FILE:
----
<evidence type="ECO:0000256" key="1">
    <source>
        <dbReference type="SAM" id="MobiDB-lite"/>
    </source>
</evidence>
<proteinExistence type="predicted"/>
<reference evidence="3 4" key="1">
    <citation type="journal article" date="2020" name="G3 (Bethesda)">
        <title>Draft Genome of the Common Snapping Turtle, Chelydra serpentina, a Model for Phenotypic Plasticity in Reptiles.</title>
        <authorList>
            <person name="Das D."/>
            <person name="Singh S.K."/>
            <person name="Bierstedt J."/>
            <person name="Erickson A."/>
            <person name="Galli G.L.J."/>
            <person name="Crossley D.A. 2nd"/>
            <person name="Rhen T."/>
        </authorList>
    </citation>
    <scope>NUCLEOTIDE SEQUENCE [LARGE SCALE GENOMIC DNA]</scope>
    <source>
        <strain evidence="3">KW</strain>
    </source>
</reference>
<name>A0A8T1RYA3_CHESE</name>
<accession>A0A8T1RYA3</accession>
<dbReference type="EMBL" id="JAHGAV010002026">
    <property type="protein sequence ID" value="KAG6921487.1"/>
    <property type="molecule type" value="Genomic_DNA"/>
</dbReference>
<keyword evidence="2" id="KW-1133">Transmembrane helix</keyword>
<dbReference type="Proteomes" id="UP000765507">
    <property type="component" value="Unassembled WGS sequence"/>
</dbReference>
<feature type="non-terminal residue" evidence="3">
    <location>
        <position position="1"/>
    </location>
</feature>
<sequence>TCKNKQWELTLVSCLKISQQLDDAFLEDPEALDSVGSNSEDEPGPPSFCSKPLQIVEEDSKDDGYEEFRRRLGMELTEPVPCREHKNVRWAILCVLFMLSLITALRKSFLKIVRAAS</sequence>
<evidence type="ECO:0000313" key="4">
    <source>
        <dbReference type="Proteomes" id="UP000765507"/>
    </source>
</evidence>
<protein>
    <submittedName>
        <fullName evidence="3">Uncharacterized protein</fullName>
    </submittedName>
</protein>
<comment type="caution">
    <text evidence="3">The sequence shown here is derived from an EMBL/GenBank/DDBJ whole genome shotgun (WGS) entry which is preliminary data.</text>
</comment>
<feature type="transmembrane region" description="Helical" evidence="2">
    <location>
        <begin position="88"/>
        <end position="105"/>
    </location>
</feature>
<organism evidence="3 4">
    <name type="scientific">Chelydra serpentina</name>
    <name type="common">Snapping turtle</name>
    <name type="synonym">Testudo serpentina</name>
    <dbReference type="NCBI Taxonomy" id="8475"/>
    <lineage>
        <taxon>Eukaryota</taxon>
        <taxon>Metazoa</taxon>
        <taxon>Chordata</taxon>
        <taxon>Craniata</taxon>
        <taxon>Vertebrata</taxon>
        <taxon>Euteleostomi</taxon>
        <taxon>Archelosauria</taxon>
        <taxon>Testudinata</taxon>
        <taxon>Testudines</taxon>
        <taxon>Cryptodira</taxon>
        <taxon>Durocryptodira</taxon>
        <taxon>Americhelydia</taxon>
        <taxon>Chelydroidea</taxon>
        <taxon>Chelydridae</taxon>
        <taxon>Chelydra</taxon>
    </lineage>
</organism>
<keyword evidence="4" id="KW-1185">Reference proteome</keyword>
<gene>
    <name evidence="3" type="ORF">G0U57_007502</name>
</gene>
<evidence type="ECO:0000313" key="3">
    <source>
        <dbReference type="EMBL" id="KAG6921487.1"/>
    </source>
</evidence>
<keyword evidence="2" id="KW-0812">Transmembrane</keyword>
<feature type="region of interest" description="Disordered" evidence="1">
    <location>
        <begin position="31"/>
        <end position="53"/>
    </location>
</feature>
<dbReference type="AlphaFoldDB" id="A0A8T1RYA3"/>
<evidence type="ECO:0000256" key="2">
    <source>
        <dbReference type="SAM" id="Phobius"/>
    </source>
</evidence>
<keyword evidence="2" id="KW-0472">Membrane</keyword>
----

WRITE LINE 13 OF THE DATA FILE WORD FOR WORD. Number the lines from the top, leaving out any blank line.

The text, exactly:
            <person name="Bierstedt J."/>